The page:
Oxygen delivery to tissues

R. W. Samsel*, P. T. Schumacker

*Corresponding author for this work

Research output: Contribution to journalReview article

23 Scopus citations

Abstract

For health, well perfused tissues, oxygen uptake is determined primarily by metabolic need rather than by oxygen supply. Tissue hypoxia supervenes when tissue oxygen tension (PO2) falls below a critical point, and the point where this occurs can be predicted from the systemic oxygen delivery or extraction ratio. A growing body of evidence suggest that tissue oxygen extraction may be impaired in adult respiratory distress syndrome (ARDS) and sepsis. In these syndromes the minimum oxygen delivery needed to maintain a normal oxygen uptake appears to be increased, as tissues become hypoxic despite high levels of delivery. However, controversy surrounds every phase of this observation, from its experimental basis, to potential causes, to its implications for patient care. In this review, we discuss the physiology of oxygen transport, the determinants of tissue oxygenation in normal and phatological states, and the therapeutic implications of oxygen transport.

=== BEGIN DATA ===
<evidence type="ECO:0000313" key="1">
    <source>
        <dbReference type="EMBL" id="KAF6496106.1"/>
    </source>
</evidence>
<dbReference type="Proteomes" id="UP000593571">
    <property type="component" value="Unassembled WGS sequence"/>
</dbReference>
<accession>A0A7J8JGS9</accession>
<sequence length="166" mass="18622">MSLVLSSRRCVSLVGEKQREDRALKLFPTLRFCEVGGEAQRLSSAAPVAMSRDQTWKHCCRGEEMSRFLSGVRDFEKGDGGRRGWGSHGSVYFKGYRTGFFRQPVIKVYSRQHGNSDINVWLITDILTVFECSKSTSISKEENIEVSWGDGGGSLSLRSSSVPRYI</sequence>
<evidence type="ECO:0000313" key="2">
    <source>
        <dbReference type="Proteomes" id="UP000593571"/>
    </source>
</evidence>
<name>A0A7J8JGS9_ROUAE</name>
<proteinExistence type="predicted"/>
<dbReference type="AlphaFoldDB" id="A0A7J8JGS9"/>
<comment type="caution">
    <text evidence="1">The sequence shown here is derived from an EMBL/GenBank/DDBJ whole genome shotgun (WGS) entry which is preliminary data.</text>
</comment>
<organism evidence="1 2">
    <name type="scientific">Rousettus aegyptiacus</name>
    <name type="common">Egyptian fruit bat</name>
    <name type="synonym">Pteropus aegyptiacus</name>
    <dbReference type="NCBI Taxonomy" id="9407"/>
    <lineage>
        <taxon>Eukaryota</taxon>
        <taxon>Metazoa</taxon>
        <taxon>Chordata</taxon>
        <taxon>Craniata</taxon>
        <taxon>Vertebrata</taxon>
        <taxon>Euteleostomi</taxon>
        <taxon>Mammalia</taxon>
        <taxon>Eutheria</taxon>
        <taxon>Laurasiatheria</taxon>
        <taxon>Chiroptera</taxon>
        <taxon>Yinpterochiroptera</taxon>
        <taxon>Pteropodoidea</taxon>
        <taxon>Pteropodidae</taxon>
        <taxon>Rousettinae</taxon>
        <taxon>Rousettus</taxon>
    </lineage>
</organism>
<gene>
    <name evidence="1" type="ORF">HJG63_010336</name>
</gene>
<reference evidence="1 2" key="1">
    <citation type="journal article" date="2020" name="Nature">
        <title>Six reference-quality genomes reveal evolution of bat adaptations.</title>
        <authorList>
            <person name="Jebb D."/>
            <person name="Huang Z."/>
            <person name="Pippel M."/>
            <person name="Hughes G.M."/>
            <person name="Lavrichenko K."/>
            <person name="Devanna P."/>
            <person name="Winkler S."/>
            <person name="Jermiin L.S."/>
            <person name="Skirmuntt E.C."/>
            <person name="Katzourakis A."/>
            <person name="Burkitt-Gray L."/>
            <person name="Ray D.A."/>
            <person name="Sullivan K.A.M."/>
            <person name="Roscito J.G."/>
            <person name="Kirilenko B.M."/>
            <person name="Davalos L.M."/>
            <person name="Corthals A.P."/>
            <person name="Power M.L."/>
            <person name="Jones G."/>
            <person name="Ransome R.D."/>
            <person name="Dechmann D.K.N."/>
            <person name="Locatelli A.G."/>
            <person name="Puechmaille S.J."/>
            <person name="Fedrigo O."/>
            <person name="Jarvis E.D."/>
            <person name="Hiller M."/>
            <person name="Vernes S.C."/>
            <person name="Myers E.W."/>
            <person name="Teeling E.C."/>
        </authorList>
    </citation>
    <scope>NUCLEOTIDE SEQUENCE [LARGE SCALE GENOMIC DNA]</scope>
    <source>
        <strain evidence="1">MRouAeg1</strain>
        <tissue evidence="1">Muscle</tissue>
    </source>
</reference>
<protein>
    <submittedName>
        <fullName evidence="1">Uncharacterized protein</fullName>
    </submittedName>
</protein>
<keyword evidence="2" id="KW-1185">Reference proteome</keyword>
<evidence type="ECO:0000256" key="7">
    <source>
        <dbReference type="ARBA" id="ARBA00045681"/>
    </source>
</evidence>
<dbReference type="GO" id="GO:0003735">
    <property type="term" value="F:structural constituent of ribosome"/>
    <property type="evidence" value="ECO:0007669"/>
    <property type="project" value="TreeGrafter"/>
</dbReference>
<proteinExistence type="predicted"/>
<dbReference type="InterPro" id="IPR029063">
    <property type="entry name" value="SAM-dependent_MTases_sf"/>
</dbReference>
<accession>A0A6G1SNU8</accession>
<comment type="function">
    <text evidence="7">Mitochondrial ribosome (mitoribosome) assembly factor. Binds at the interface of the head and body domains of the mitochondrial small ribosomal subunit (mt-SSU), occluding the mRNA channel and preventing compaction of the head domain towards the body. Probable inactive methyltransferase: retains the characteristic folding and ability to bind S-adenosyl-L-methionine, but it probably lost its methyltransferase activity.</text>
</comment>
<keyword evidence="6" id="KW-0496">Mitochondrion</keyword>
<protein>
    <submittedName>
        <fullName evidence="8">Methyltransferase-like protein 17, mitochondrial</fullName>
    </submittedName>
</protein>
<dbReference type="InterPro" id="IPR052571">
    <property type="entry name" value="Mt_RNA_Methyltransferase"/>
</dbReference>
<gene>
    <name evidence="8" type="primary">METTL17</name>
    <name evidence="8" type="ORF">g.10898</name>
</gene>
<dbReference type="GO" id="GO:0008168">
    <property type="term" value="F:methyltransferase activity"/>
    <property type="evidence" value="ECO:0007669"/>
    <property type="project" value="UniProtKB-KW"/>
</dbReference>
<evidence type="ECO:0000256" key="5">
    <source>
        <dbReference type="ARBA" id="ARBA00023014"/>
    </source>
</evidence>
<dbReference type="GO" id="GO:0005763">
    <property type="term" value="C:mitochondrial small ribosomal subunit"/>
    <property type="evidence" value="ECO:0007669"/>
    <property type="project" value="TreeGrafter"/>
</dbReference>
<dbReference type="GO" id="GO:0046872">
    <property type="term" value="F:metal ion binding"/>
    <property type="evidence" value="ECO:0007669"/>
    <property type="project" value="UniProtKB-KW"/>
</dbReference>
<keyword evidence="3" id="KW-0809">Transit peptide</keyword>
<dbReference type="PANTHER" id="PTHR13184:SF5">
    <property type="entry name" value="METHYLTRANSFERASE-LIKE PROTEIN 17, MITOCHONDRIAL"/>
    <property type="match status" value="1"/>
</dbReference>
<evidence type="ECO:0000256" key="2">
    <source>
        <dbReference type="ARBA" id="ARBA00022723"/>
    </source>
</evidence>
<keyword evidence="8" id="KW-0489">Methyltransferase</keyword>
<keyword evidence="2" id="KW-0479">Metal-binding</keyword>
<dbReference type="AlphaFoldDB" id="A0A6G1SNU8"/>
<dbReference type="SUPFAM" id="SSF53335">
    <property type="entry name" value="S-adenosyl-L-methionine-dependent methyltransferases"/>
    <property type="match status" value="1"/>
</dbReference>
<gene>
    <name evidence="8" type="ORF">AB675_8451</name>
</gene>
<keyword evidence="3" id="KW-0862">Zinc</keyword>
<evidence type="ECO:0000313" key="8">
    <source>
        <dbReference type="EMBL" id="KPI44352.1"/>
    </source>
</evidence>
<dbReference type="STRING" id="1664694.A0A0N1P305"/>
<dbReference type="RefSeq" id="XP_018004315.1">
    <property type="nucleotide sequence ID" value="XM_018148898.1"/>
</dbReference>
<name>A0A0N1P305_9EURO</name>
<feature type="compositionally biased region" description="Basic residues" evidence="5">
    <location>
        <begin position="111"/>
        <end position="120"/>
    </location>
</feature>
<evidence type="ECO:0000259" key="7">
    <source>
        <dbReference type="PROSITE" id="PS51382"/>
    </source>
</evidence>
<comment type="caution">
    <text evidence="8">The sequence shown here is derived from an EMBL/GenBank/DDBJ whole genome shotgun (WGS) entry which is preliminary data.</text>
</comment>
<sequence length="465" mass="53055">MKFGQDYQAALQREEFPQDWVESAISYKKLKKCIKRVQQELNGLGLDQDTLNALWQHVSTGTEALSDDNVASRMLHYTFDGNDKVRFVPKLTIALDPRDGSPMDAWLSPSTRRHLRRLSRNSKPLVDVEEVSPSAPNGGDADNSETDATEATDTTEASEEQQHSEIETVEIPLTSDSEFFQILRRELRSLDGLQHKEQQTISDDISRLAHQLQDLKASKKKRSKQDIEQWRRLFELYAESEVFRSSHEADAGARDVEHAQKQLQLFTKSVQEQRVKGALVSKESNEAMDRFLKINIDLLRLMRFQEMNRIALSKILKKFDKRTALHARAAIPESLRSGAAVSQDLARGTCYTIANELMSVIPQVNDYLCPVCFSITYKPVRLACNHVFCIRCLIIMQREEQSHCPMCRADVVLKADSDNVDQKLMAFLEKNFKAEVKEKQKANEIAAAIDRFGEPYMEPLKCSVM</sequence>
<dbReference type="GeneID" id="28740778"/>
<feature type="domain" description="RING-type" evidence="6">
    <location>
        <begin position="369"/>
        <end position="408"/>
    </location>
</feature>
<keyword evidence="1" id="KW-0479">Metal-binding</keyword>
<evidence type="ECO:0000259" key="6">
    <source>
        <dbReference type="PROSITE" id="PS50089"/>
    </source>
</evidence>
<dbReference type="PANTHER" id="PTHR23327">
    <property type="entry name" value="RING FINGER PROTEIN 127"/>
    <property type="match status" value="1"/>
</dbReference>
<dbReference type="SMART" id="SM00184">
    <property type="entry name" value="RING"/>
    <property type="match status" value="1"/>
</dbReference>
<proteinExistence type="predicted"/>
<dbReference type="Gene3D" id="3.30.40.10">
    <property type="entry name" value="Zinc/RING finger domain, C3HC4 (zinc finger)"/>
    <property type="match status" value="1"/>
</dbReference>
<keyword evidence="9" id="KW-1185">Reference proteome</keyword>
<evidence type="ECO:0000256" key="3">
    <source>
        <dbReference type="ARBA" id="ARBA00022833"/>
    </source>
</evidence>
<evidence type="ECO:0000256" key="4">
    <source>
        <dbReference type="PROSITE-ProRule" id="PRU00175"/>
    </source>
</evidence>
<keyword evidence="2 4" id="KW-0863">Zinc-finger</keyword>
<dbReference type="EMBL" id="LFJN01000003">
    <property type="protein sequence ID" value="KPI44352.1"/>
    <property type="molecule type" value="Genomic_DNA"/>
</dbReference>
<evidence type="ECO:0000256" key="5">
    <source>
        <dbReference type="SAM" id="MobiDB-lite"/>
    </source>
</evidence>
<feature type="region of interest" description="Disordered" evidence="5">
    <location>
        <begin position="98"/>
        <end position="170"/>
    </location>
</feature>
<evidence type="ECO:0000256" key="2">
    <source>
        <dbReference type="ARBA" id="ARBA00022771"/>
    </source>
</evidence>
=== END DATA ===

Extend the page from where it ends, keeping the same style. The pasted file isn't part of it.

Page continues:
Original languageEnglish (US)
Pages (from-to)1258-1267
Number of pages10
JournalEuropean Respiratory Journal
Volume4
Issue number10
StatePublished - Dec 1 1991

    Fingerprint

Keywords

  • Adult respiratory distress syndrome
  • Oxygen consumption
  • Oxygen extraction
  • Oxygen uptake
  • Pathological supply dependence
  • Sepsis

ASJC Scopus subject areas

  • Pulmonary and Respiratory Medicine

Cite this